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Jody McIntyre was pulled from his wheelchair twice by police at Thursday's Student protest, this is his account of the day.

Jody McIntyre

It was referred to as ‘Day X’, the ‘Day Parliament Would Vote On Tuition Fees’. For us, the momentum had to continue.

When I first arrived in Parliament Square yesterday, however, it seemed that the opposite had happened. It was good to see thousands of students packing out the Square as “our” politicians sat cocooned in a bubble just across the road, but the lack of action was somewhat disheartening. You don’t bring down governments by standing around and shuffling your feet.

It wasn’t long before my qualms were settled. People began running toward the far end of Parliament Square, and we followed. As we got to the front of the crowd, it was clear that the police were desperate for violence. This does not come as a surprise; of course, it is the job of the police to protect the government. Nothing is a bigger threat to the government than the scenes we saw on the last student march of November 30th; thousands of students spontaneously marching across central London, without permission from the police, and not an ounce of violence. So how do they combat that threat? They attack us.

When we reached the front, the batons began to fly. One came landing straight onto my left shoulder, sending a sharp, shooting pain down my arm. Others were taking blows to the head. Children, women, men, all being brutalised by the police. Then the horses came, horses that could easily kill people, but we would not budge. We held our ground.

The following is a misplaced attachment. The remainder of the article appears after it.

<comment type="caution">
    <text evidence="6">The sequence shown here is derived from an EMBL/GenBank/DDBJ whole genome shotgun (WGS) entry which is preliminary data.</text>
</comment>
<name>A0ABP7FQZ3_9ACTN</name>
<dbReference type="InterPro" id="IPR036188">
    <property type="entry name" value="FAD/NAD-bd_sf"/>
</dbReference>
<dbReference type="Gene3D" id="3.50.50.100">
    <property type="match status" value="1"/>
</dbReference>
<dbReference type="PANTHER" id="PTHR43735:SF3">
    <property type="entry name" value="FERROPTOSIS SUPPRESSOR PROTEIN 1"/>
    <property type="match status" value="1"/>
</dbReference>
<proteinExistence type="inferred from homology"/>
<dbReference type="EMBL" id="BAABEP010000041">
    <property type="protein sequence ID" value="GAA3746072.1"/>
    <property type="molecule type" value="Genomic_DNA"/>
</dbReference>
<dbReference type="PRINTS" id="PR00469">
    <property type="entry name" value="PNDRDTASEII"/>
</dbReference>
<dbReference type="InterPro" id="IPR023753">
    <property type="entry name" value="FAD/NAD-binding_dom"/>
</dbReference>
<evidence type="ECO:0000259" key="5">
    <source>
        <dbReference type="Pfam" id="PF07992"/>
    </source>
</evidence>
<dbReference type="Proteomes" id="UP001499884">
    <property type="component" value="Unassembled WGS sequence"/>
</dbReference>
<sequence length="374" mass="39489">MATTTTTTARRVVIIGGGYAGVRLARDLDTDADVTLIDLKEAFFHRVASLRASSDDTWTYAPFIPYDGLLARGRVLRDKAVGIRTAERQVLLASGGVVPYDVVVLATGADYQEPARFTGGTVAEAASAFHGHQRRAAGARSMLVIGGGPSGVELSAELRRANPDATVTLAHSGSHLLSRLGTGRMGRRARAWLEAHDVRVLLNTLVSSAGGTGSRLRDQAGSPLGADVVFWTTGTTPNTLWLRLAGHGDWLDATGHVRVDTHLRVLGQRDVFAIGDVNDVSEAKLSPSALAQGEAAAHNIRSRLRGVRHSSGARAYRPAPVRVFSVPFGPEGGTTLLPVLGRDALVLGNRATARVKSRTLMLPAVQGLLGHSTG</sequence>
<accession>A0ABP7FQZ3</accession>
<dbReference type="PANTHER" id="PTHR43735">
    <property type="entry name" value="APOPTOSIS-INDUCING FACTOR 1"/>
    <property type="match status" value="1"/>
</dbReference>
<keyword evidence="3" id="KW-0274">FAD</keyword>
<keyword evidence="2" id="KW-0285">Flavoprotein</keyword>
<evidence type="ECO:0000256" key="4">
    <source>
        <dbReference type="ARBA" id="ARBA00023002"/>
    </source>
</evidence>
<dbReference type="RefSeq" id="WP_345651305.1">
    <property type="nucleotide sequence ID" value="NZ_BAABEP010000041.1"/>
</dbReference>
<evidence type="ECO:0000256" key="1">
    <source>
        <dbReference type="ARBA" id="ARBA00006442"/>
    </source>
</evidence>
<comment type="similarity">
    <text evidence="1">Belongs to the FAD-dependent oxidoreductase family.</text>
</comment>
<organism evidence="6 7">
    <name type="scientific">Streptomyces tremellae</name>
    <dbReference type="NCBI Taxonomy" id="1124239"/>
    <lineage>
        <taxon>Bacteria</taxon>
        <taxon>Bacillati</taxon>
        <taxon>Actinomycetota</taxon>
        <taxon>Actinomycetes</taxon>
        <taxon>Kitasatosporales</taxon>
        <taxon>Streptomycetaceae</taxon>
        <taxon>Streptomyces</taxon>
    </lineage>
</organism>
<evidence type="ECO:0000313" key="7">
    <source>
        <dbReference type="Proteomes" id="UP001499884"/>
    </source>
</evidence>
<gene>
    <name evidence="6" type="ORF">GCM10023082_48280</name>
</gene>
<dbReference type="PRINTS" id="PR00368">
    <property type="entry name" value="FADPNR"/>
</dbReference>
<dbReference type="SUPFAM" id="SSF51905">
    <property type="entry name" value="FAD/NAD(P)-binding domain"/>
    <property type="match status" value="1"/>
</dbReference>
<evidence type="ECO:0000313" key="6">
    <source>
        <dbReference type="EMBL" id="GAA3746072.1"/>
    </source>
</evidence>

Suddenly, four policemen grabbed my shoulders and pulled me out of my wheelchair. My friends and younger brother struggled to pull me back, but were beaten away with batons. The police carried me away. Around five minutes later, my younger brother was also forced through, the wheelchair still in his hands.

A crowd of around 200 had by now gathered on the other side of the police lines. We turned, and began marching, running, in the opposite direction. Morale was high. Anger at the government was even higher. Kicks and punches were thrown as we passed the Department of Education.

Eventually, we found ourselves back at Parliament Square, this time approaching from the side of the now-infamous Millbank. Riot police came charging our way, but now they looked weak. Mounted police were just behind, waiting to charge.

Somehow, me and Finlay managed to weave our way through the police line. We found ourselves in a large no-mans-land, in between the riot police trying to stop the crowd, and the police horses getting ready to charge. I turned in my wheelchair to face the police. “Move out of the way!” one of the mounted police shouted at me. I shook my head.

From the corner of my eye, I spotted one of the policemen from the earlier incident. He recognised me immediately. Officer KF936 came charging towards me. Tipping the wheelchair to the side, he pushed me onto the concrete, before grabbing my arms and dragging me across the road. The crowd of 200 ran and surrounded him. I got back up and stood in front of the horses.

When I finally got home at 5am, exhausted but pleased at what can only be seen as a victory, I found that the picture of me being pulled from my wheelchair had been creating a bit of a storm online. But I am not the real victim. The real victims of yesterday are people like Alfie Meadows; a 20 year-old student who was rushed to hospital for emergency brain surgery after internal bleeding caused by police truncheons.